Wednesday, July 22,2009
Weider, Holmes impress at the Blind Tiger
By Ryan Snyder
It was barely a week before his Saturday date at the Blind Tiger that Jim Weider was jamming the Dead’s “Tennessee Jed” as a part of Levon Helm’s troupe on “The Late Show with David Letterman.” Surrounded by talent, as Helm always seems to be, the band itself was a rather peculiar dichotomy of who-played-with-whom. Helm, of course, was an original member of the Band and backed Bob Dylan in his early electric years. On lead guitar, the guy who received the second-most camera time was Larry Campbell, who backed Dylan in his later years. And then there was Weider, who held down guitar for the second coming of the Band, yet seemed a little lost in the shuffle of the 11-piece ensemble crammed onto the tiny Letterman stage.
Though it might have taken a little eye strain to catch a glimpse of him then, he was front and center on the Blind Tiger’s stage, backed by a powerhouse band of jazz-fusion masters that made for an interesting complement to his roots and blues upbringing. PRoJECT PERCoLAToR featured several vets of jam scene stalwart Steve
Kimock’s band, but more than that, they’re all capable of bringing down a house with their individual talents. It may have been Weider’s name on the marquee, and his shredding was admirable in its own right, but there were scene stealing performances all around and one in particular was absolutely jaw-dropping.
The comparisons between this show and the Ugly Radio Rebellion performance back in December were quite evident — associates of legendary acts performing to scant audiences of music aficionados with tiny terrors wreaking havoc behind the kit. It was Layla Hall in that case, who was only slightly smaller than drummer Rodney Holmes, but swung just as big of a stick.
It’s difficult to pinpoint exactly what it is about skillfully-executed jazz fusion that elicits bad dancing among some of its fans; maybe it’s the thumping, yet unstructured grooves that permeate the genre. There is a kind of receive-and-react ethos necessary to get down to it, but what took place front and center at Weider’s show was hands-down painful to witness.
Whispers abounded about calling medical personnel to assist in the gentleman’s manic convulsions and all Weider could do was crack a sly grin, while Holmes throttled his kit so expertly that he seemed like a puppet master ambulating with violent brushes and fills.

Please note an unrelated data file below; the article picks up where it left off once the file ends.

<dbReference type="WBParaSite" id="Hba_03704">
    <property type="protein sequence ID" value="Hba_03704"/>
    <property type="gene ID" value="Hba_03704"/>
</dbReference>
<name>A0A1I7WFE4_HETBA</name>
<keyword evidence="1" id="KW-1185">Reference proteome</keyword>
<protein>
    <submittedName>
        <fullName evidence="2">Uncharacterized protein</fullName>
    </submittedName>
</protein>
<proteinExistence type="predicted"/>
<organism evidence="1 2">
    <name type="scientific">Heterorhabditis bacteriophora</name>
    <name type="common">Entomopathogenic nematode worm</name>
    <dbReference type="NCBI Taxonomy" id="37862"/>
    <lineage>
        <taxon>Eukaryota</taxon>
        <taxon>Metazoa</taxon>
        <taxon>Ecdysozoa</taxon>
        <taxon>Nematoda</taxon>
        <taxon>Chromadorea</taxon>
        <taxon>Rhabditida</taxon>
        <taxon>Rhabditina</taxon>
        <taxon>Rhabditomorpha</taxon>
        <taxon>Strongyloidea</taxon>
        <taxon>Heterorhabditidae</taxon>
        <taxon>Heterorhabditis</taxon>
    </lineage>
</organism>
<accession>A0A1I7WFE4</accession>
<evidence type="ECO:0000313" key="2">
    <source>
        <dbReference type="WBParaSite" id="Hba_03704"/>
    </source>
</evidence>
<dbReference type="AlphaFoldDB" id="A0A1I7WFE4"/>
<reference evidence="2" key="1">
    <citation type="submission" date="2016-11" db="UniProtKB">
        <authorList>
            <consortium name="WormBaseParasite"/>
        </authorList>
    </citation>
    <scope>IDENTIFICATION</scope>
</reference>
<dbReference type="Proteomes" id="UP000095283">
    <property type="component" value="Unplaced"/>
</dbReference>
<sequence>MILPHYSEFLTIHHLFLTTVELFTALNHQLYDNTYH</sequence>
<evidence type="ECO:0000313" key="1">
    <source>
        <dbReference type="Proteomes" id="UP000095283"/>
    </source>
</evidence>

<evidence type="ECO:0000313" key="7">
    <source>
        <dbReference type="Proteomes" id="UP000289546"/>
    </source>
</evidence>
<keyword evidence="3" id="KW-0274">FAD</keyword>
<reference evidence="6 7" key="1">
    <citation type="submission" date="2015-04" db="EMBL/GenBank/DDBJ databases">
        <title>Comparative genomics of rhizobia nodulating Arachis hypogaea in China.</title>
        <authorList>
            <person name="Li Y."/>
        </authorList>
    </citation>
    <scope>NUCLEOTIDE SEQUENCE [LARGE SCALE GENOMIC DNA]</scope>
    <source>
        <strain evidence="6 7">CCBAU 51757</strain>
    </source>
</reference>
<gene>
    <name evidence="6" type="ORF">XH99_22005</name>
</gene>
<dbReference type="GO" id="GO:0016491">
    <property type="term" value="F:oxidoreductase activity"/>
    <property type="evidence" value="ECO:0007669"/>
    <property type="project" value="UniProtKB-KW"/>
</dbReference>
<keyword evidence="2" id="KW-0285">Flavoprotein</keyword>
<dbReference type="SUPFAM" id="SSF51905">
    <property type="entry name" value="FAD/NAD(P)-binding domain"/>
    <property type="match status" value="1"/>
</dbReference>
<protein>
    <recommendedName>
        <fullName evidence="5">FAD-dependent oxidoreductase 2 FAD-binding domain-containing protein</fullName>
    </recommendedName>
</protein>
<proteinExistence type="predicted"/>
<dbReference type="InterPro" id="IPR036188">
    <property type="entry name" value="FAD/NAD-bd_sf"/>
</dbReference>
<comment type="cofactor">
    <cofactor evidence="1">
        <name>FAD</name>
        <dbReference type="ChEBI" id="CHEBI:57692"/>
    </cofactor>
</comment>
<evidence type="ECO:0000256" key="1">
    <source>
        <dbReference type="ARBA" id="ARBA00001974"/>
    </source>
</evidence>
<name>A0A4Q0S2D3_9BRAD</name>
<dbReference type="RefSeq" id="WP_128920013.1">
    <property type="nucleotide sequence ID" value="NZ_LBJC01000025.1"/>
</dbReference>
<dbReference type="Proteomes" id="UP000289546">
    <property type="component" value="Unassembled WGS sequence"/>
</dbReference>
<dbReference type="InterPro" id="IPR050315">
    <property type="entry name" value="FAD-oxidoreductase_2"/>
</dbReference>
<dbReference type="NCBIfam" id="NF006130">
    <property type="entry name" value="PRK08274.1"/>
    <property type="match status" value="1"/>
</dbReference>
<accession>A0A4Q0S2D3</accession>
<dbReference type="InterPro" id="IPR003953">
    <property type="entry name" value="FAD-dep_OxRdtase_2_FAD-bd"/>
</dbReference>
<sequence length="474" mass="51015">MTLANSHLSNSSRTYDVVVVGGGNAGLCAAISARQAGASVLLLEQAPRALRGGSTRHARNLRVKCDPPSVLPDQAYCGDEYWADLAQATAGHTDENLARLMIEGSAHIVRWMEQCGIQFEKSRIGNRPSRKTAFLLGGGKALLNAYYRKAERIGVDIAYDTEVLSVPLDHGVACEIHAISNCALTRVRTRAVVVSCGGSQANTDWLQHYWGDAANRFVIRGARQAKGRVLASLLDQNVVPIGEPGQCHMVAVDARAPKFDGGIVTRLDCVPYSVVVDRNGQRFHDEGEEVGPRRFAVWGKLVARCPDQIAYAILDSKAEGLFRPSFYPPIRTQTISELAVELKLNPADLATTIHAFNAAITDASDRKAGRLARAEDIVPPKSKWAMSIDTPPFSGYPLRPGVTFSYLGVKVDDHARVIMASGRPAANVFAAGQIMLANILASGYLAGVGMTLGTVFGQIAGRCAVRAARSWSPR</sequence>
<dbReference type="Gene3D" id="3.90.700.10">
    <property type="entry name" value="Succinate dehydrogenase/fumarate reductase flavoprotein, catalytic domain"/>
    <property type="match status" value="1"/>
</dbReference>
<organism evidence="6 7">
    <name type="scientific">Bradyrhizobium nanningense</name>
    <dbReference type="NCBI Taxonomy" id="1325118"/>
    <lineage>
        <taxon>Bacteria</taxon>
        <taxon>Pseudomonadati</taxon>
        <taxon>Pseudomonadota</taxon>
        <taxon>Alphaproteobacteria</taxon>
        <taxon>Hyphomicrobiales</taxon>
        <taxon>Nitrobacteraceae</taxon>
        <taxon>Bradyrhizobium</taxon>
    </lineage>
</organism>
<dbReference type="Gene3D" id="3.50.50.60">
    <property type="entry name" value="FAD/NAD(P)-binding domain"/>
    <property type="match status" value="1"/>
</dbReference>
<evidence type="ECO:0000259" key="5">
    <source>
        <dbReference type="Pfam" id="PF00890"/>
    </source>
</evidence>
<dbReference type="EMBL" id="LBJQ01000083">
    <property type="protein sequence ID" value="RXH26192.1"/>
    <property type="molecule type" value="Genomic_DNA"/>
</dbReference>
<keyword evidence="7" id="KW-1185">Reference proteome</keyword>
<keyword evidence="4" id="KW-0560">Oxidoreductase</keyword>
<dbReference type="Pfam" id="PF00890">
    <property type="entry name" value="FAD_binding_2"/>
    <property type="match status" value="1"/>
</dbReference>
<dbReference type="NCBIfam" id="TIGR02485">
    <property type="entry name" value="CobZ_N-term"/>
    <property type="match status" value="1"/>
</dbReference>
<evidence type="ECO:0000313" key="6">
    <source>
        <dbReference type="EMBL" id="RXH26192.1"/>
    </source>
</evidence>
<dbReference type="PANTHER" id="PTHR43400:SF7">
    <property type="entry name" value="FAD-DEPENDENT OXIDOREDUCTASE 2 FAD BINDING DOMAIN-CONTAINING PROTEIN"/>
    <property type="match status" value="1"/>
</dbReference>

The sparse but gradually-expanding crowd eventually consumed the terrible dancing and the focus rightfully went back to the music at hand, an entirely instrumental collage of reverbed and wahwahed guitar, micro-synth bass lines and some of the wickedest drum work all in attendance had not only heard, but seen.
With a trad grip in his left hand and a French in his right, Holmes hit not only with power, but blinding speed that pushed the quartet’s relentless groove through cuts from Weider’s Percolator and Pulse albums. It speaks volumes as to his sheer ability that he can be surrounded by masters like bassist Steve Lucas and guitarist Mitch Stein and still stand out among them all. With Weider’s long history as the guitarist for the reunited Band, it comes as no surprise that he includes one of their all-times great songs in his sets. An entirely instrumental rendition of “The Weight” stood out in the first set, not simply because it was especially brilliant, though it was excellent; it was memorable simply because it was the only track that 90 percent of the audience could identify. The dub-heavy version relied on Weider’s guitar for the oh-so-familiar vocal melody while Stein laid heavily on the offbeat. Only briefly did they venture outside of the song’s beloved melancholy, but when they did it was as if a brand new piece was inserted snugly within. Holmes once again took off on a rampage while Weider and Stein traded bluesy licks.
It was impossible to believe that Holmes could land squarely on the downbeat after streaking off on a tornadic tangent, but he did without fail and led the band right back into the piece as if they had never left it. It’s merely another all-star cast for Weider, who’s certainly used to being surrounded by obscene talent at this point in his career. Unlike his Letterman performance with Helm, he’s not merely a postscript in an all-star band; he’s front and center leading the charge, though with Holmes seated behind him, he may want to get used to all eyes not being on him.